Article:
So no, you don't know that nothing is broken. You assume nothing is broken. Maybe that's fine, however then no bitching if you get data corruption or the like because there was a problem that you didn't know about.

  • by marcansoft (727665) <hector@@@marcansoft...com> on Tuesday April 20, 2010 @01:18PM (#31912634) Homepage

    memtest86 is a diagnostic test for RAM. Prime95 isn't a diagnostic test for anything. Both are reasonable CPU burn-in tests, but they don't test all (or even most) features of the CPU. I'm not even aware of memtest86 using more than one core. Sure, if you run them for a while you can be reasonably sure that the critical parts of a core are working properly, but there's a very real possibility that its problem is a more obscure one that only shows under certain circumstances. For example, some specific app might corrupt data, while everything else works fine.

    In order to properly test a CPU core, you at least need a full suite of tests for that architecture, including OS/kernel-level tests, and even those are likely to miss things particular to the specific manufacturer's implementation of the architecture.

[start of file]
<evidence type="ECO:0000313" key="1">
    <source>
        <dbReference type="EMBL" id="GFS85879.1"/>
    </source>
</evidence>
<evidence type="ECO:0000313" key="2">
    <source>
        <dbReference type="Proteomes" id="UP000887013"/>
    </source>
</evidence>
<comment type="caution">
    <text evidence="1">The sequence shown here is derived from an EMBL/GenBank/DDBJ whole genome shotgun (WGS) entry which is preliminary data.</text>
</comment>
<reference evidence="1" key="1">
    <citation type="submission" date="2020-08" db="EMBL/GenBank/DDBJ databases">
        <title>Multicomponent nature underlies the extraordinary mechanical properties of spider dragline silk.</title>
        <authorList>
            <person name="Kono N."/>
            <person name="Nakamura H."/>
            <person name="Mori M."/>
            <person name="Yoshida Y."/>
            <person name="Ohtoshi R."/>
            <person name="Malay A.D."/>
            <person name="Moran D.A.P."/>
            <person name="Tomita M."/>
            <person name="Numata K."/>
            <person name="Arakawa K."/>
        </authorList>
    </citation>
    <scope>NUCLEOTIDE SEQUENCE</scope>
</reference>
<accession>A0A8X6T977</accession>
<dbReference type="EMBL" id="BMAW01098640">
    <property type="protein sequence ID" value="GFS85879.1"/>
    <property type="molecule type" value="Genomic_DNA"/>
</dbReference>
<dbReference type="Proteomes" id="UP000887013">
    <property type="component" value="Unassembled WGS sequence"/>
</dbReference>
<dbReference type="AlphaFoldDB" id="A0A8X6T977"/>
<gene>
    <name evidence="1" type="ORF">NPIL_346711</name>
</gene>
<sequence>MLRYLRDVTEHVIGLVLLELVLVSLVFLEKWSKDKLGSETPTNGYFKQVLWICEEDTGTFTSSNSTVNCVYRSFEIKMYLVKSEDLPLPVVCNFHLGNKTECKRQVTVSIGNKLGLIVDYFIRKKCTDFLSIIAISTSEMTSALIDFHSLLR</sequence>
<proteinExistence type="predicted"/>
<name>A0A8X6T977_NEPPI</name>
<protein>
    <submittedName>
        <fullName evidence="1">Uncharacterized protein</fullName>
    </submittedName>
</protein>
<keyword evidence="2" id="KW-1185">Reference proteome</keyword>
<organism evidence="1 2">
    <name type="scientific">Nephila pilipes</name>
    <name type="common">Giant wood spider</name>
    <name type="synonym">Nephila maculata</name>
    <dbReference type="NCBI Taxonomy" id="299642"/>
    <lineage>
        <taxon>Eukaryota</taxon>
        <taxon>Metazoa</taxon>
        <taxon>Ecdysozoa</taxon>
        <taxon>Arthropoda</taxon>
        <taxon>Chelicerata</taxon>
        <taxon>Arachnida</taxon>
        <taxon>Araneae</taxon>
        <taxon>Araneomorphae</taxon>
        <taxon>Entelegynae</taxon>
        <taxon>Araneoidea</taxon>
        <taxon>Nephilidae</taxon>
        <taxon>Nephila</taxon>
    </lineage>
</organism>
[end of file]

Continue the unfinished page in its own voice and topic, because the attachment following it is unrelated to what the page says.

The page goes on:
• by Anonymous Coward on Tuesday April 20, 2010 @01:21PM (#31912682)
    I basically had the same thing happen to me. A few months ago I upgraded to an X3 720 for $120 on Newegg. After testing that it works, I tried unlocking the 4th core. It was Prime95 stable and I tried all the games/apps and they all worked. Of course I got a newer processor after all the problems AMD had with are gone, so it was more than likely market demand that they disabled the core (I hear the X3 720 is fairly popular). The only setback with it is that it disables the temp. monitoring. So, all cores now read 0c. But it wasn't that bad for a black edition quad core for $120.
  • by pyrr (1170465) on Tuesday April 20, 2010 @01:31PM (#31912876)
    This story requires illustrations and a publishing company.
  • by marcansoft (727665) <hector@@@marcansoft...com> on Tuesday April 20, 2010 @02:21PM (#31913614) Homepage

    You don't think the diagnostic puts any sort of stress test on anything other than the memory?

    The diagnostic doesn't put any sort of uniform stress on anything other than memory. Even wondered why it does a ton of passes on a ton of different modes with a ton of patterns on RAM? That's testing for as many possible RAM failure modes as it can. No attempt is made to test the CPU. You're stressing some parts of the CPU, but you're neglecting the vast majority (e.g. floating point and SIMD).

    Really? You don't think a test that is notorious for pushing the CPU to high load and high temperatures is a diagnostic for anything?